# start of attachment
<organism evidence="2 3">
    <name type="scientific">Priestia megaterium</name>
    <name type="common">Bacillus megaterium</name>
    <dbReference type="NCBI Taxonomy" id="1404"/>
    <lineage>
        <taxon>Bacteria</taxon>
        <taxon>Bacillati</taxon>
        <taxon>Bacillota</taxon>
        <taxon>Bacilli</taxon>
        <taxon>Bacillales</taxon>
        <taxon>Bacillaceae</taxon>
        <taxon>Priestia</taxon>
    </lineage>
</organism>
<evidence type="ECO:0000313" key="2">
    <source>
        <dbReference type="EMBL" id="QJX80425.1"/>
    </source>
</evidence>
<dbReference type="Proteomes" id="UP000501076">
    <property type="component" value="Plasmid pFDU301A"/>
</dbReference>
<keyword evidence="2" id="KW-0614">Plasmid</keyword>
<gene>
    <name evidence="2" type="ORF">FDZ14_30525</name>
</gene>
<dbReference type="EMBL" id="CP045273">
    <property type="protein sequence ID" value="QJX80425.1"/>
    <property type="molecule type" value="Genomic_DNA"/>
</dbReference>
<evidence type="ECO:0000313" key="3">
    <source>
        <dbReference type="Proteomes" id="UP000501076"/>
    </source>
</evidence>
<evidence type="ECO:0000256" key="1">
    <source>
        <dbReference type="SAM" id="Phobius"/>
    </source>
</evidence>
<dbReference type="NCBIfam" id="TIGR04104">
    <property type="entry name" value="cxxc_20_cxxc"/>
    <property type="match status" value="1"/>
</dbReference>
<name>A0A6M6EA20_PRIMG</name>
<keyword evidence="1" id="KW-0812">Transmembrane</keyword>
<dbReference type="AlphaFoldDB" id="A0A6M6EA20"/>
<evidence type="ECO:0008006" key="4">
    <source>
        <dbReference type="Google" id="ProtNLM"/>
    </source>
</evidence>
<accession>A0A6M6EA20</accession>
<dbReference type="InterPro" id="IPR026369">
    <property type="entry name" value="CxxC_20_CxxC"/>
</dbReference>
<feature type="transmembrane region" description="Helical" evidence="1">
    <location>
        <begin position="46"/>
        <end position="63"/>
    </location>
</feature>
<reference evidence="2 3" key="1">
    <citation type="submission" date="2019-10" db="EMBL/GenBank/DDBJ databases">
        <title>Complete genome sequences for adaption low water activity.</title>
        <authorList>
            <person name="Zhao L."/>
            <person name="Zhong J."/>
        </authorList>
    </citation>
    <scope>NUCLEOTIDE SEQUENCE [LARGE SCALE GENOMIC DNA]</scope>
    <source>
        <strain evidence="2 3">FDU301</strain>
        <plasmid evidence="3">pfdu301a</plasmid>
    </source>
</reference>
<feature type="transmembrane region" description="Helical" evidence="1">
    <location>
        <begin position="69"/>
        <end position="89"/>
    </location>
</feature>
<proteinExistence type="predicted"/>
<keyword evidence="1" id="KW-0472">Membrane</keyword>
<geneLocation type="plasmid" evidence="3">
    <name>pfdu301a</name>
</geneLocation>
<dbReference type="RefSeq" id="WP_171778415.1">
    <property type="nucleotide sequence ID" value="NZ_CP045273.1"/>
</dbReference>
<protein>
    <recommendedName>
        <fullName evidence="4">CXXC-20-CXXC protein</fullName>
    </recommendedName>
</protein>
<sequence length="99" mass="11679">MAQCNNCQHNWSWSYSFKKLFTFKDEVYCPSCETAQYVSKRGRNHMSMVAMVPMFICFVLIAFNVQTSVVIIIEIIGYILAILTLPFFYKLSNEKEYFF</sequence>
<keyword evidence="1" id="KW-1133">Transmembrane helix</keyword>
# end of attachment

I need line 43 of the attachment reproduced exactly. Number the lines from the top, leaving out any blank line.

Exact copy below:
    <property type="match status" value="1"/>